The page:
The hug was fabulous—full-bodied, warm and strong. A both-way hug that says “It’s good to see you; I’ve missed you.”Annie** had to leave the Radiant. Behind on rent, we hadn’t seen her and were praying to reconnect. Now walking Colfax, I see her. One hundred feet away, she spots me, runs to me and almost jumps into my arms. Then that fabulous hug, it is sweet.
Reconnecting with a struggling friend, standing on Colfax, hugging at 8:30 in the morning. Her hug made my day; I expect mine might have also made hers. That got me thinking about recent hugs. There’s RJ,** another motel friend who’d vanished. We heard he was in jail, news from a friend who owed him drug money. Jail was good—we might be able to get to him. Plus, dealers can find Jesus in jail.
A couple days later, there he is, walking down the stairs of the Radiant. He shouts, big smile, and runs down the steps while we jump out of the car. He gives us each a big hug; Diane first, then me. Who can blame him for that? Same kind of “great to see you” hug.Here we stand, car doors open, engine running, catching up. Rattled by jail and probation, RJ is eager for prayer and wanting change. Our prayer circle is really a group hug, Jesus squeezed in-between us.Minnie** is my best hugger, dispensing several every visit. I told you her story in the post titled “Lament,” a story filled with heart-breaking choices. The other day, mid-hug, she says, in her great southern accent, “I just love me some Shawn.” Then, aware this might sound wrong to me and Diane, she adds, “But just as a sister in Christ.”
Other hugs: Our 3 year old neighbor Mary** always comes for a hug. I hug little Davy,** the infant grandson of one of the motel managers, whenever I can. Walking Colfax, I see Danny, an ex-con friend who is doing great. He’s walking with Jesus and rebuilding his life. We hug, catch up and then hug again while we pray, two grown men hugging, praying, standing by a bus stop on Colfax. Sweet, beautiful moments. Some we hug have dramatic stories—prostitutes, pimps, drug dealers. Many are just ordinary folks who live on the struggling edge of poverty, people who are our friends, friends we hug when we see them, people like John** and Mary** who have just become part of our life. Face after face, hug after hug. I realize I hug a lot! Diane too. And the folks who join us, also huggers. We receive as much as we give.When our daughters were young I would ask for a “love hug.” More fully, a “big passing love through our chests love hug.” I’d hold them and ask if they could feel the love passing between us, going from my heart to theirs and from theirs to mine. Quietly hugging, we could feel the love between us.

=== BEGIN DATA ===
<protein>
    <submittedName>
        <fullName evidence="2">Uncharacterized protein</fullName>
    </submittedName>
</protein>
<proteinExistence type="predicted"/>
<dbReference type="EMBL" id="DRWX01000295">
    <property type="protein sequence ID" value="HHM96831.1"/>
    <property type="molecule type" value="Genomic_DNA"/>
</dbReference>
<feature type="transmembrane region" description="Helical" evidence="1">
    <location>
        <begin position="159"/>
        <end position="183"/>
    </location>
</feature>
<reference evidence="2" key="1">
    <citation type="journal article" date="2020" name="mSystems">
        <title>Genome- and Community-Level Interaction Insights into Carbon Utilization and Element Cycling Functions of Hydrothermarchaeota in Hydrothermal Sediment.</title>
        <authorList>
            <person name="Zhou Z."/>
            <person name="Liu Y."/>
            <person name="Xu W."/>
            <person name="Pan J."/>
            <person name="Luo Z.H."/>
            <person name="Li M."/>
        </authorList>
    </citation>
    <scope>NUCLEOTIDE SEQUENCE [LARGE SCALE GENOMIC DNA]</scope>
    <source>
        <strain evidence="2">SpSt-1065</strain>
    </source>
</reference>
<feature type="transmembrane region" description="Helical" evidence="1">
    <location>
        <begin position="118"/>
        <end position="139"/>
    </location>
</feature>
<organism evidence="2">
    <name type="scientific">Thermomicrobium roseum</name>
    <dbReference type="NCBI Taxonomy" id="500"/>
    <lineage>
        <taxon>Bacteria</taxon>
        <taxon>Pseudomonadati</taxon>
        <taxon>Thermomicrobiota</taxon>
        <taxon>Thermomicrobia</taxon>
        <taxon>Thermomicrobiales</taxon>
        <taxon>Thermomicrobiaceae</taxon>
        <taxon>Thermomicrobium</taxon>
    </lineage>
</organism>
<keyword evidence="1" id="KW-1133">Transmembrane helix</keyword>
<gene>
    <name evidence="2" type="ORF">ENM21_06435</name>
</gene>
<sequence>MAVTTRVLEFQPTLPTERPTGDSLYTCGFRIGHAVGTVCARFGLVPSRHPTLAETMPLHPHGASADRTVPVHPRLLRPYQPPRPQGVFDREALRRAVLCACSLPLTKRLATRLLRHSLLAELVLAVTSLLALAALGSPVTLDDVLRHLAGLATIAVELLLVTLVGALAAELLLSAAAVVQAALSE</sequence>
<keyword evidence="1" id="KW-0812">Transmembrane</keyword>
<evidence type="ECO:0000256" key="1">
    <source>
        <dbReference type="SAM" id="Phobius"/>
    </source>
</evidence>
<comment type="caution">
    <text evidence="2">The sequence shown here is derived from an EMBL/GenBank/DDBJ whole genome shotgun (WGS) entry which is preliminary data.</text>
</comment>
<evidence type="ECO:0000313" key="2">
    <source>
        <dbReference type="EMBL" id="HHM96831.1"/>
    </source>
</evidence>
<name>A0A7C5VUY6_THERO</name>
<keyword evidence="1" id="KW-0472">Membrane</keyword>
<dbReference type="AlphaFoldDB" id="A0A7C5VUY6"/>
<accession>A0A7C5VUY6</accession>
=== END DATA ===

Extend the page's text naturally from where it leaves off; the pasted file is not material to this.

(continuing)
There is science behind this. Our hearts actually emit energy outside of our body, more in fact than any other part of us, including our brains. Seems that brain power pales in comparison to heart power, our ability to send love to another person. That love made real in a hug.Jesus must have been a serious hugger, passing the eternal love of God through his chest to others, receiving flawed human love in return. He hugged prostitutes, tax-collectors, lepers, the poor. Normal people too, but more surprising are hugs for those deemed un-huggable. Were those hugs a first step to the most broken entering the Father’s kingdom?We don’t hug everyone, though at times it feels that way. Some have been abused, some are prostitutes who don’t trust a hug to be non-sexual, some just need to get to know us better, some want to be left alone.
That said, we hug many, each hug a “big passing love through our chests love hug.” Hugging, we feel love, feel it with pimps and prostitutes, drug dealers and addicts, the mentally ill and the ordinary but poor people who fill our world. Clean, dirty, it doesn’t matter. They are our friends. Giving love, receiving love. Amazing, beautiful moments!This lesson: Seems like part of our call here is to a ministry of hugging. Somewhere in a hug we express love beyond words for many who rarely feel healthy love. And, we receive it back. For a hug simply affirms the larger truth of a loving relationship, one that Jesus uses to change us all into his image and likeness.
**Names changed to protect identity.